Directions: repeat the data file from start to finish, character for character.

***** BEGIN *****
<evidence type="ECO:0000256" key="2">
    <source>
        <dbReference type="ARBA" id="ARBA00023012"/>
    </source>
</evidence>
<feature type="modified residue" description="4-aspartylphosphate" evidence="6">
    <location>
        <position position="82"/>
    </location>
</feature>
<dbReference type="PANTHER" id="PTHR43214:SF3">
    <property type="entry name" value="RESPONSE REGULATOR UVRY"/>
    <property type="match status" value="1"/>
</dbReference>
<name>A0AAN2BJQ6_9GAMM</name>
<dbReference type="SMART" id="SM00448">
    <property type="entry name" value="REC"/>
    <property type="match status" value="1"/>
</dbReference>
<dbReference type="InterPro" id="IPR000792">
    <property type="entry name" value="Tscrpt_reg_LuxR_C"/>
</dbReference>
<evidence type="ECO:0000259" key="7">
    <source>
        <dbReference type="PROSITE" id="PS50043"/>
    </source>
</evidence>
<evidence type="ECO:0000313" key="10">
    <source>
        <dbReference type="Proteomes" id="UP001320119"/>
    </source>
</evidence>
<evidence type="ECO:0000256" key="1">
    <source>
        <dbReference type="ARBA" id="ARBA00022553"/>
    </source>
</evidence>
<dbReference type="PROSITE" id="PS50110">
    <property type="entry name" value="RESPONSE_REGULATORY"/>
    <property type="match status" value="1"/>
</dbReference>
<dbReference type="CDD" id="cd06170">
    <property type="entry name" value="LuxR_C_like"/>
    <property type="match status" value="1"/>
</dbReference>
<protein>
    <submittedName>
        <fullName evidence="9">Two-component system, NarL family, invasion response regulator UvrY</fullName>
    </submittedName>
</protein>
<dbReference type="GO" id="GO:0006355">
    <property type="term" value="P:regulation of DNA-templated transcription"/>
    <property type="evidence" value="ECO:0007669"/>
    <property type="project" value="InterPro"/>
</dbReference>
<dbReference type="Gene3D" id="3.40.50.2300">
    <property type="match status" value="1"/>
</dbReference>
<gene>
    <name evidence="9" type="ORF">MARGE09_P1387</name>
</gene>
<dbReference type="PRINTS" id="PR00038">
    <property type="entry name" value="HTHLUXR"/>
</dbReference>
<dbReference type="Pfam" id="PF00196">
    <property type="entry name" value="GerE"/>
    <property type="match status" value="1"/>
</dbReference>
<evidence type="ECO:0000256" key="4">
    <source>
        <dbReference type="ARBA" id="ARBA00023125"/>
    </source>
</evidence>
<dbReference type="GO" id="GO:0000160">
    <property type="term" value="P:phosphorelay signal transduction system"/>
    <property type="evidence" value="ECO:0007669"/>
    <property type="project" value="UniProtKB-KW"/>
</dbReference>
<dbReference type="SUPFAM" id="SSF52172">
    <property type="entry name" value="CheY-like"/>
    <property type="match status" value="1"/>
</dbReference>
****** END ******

<evidence type="ECO:0000256" key="2">
    <source>
        <dbReference type="ARBA" id="ARBA00023012"/>
    </source>
</evidence>
<feature type="modified residue" description="4-aspartylphosphate" evidence="6">
    <location>
        <position position="82"/>
    </location>
</feature>
<dbReference type="PANTHER" id="PTHR43214:SF3">
    <property type="entry name" value="RESPONSE REGULATOR UVRY"/>
    <property type="match status" value="1"/>
</dbReference>
<name>A0AAN2BJQ6_9GAMM</name>
<dbReference type="SMART" id="SM00448">
    <property type="entry name" value="REC"/>
    <property type="match status" value="1"/>
</dbReference>
<dbReference type="InterPro" id="IPR000792">
    <property type="entry name" value="Tscrpt_reg_LuxR_C"/>
</dbReference>
<evidence type="ECO:0000259" key="7">
    <source>
        <dbReference type="PROSITE" id="PS50043"/>
    </source>
</evidence>
<evidence type="ECO:0000313" key="10">
    <source>
        <dbReference type="Proteomes" id="UP001320119"/>
    </source>
</evidence>
<evidence type="ECO:0000256" key="1">
    <source>
        <dbReference type="ARBA" id="ARBA00022553"/>
    </source>
</evidence>
<dbReference type="PROSITE" id="PS50110">
    <property type="entry name" value="RESPONSE_REGULATORY"/>
    <property type="match status" value="1"/>
</dbReference>
<dbReference type="CDD" id="cd06170">
    <property type="entry name" value="LuxR_C_like"/>
    <property type="match status" value="1"/>
</dbReference>
<protein>
    <submittedName>
        <fullName evidence="9">Two-component system, NarL family, invasion response regulator UvrY</fullName>
    </submittedName>
</protein>
<dbReference type="GO" id="GO:0006355">
    <property type="term" value="P:regulation of DNA-templated transcription"/>
    <property type="evidence" value="ECO:0007669"/>
    <property type="project" value="InterPro"/>
</dbReference>
<dbReference type="Gene3D" id="3.40.50.2300">
    <property type="match status" value="1"/>
</dbReference>
<gene>
    <name evidence="9" type="ORF">MARGE09_P1387</name>
</gene>
<dbReference type="PRINTS" id="PR00038">
    <property type="entry name" value="HTHLUXR"/>
</dbReference>
<dbReference type="Pfam" id="PF00196">
    <property type="entry name" value="GerE"/>
    <property type="match status" value="1"/>
</dbReference>
<evidence type="ECO:0000256" key="4">
    <source>
        <dbReference type="ARBA" id="ARBA00023125"/>
    </source>
</evidence>
<dbReference type="GO" id="GO:0000160">
    <property type="term" value="P:phosphorelay signal transduction system"/>
    <property type="evidence" value="ECO:0007669"/>
    <property type="project" value="UniProtKB-KW"/>
</dbReference>
<dbReference type="SUPFAM" id="SSF52172">
    <property type="entry name" value="CheY-like"/>
    <property type="match status" value="1"/>
</dbReference>